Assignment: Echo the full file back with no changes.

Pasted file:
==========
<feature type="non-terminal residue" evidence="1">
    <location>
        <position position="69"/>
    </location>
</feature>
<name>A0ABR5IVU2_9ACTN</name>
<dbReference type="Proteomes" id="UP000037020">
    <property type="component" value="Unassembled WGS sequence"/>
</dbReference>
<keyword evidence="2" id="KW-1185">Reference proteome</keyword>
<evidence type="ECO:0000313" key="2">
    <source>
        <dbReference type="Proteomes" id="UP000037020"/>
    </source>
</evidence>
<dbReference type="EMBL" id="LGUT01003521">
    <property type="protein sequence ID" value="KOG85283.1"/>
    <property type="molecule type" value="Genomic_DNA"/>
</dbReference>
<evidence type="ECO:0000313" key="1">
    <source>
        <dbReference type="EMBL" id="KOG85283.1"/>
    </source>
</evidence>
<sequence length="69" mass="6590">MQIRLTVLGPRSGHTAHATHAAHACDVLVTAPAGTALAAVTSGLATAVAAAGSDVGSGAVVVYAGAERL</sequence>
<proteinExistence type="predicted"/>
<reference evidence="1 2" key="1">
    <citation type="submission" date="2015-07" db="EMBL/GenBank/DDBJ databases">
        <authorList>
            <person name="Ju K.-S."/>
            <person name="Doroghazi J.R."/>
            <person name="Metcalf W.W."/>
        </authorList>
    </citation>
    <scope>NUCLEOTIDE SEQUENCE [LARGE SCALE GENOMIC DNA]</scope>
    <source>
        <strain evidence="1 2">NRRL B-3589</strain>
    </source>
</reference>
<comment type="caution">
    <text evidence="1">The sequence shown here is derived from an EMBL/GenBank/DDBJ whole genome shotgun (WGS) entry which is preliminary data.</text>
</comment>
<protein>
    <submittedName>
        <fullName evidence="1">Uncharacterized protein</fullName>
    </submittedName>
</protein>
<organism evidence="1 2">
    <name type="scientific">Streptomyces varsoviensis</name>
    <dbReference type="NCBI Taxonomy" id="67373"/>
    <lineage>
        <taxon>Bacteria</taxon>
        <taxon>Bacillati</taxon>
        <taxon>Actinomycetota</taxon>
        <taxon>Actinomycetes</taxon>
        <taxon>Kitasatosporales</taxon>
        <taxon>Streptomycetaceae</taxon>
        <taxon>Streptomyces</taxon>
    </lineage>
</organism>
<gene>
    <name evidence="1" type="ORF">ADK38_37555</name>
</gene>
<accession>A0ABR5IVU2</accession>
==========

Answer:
<feature type="non-terminal residue" evidence="1">
    <location>
        <position position="69"/>
    </location>
</feature>
<name>A0ABR5IVU2_9ACTN</name>
<dbReference type="Proteomes" id="UP000037020">
    <property type="component" value="Unassembled WGS sequence"/>
</dbReference>
<keyword evidence="2" id="KW-1185">Reference proteome</keyword>
<evidence type="ECO:0000313" key="2">
    <source>
        <dbReference type="Proteomes" id="UP000037020"/>
    </source>
</evidence>
<dbReference type="EMBL" id="LGUT01003521">
    <property type="protein sequence ID" value="KOG85283.1"/>
    <property type="molecule type" value="Genomic_DNA"/>
</dbReference>
<evidence type="ECO:0000313" key="1">
    <source>
        <dbReference type="EMBL" id="KOG85283.1"/>
    </source>
</evidence>
<sequence length="69" mass="6590">MQIRLTVLGPRSGHTAHATHAAHACDVLVTAPAGTALAAVTSGLATAVAAAGSDVGSGAVVVYAGAERL</sequence>
<proteinExistence type="predicted"/>
<reference evidence="1 2" key="1">
    <citation type="submission" date="2015-07" db="EMBL/GenBank/DDBJ databases">
        <authorList>
            <person name="Ju K.-S."/>
            <person name="Doroghazi J.R."/>
            <person name="Metcalf W.W."/>
        </authorList>
    </citation>
    <scope>NUCLEOTIDE SEQUENCE [LARGE SCALE GENOMIC DNA]</scope>
    <source>
        <strain evidence="1 2">NRRL B-3589</strain>
    </source>
</reference>
<comment type="caution">
    <text evidence="1">The sequence shown here is derived from an EMBL/GenBank/DDBJ whole genome shotgun (WGS) entry which is preliminary data.</text>
</comment>
<protein>
    <submittedName>
        <fullName evidence="1">Uncharacterized protein</fullName>
    </submittedName>
</protein>
<organism evidence="1 2">
    <name type="scientific">Streptomyces varsoviensis</name>
    <dbReference type="NCBI Taxonomy" id="67373"/>
    <lineage>
        <taxon>Bacteria</taxon>
        <taxon>Bacillati</taxon>
        <taxon>Actinomycetota</taxon>
        <taxon>Actinomycetes</taxon>
        <taxon>Kitasatosporales</taxon>
        <taxon>Streptomycetaceae</taxon>
        <taxon>Streptomyces</taxon>
    </lineage>
</organism>
<gene>
    <name evidence="1" type="ORF">ADK38_37555</name>
</gene>
<accession>A0ABR5IVU2</accession>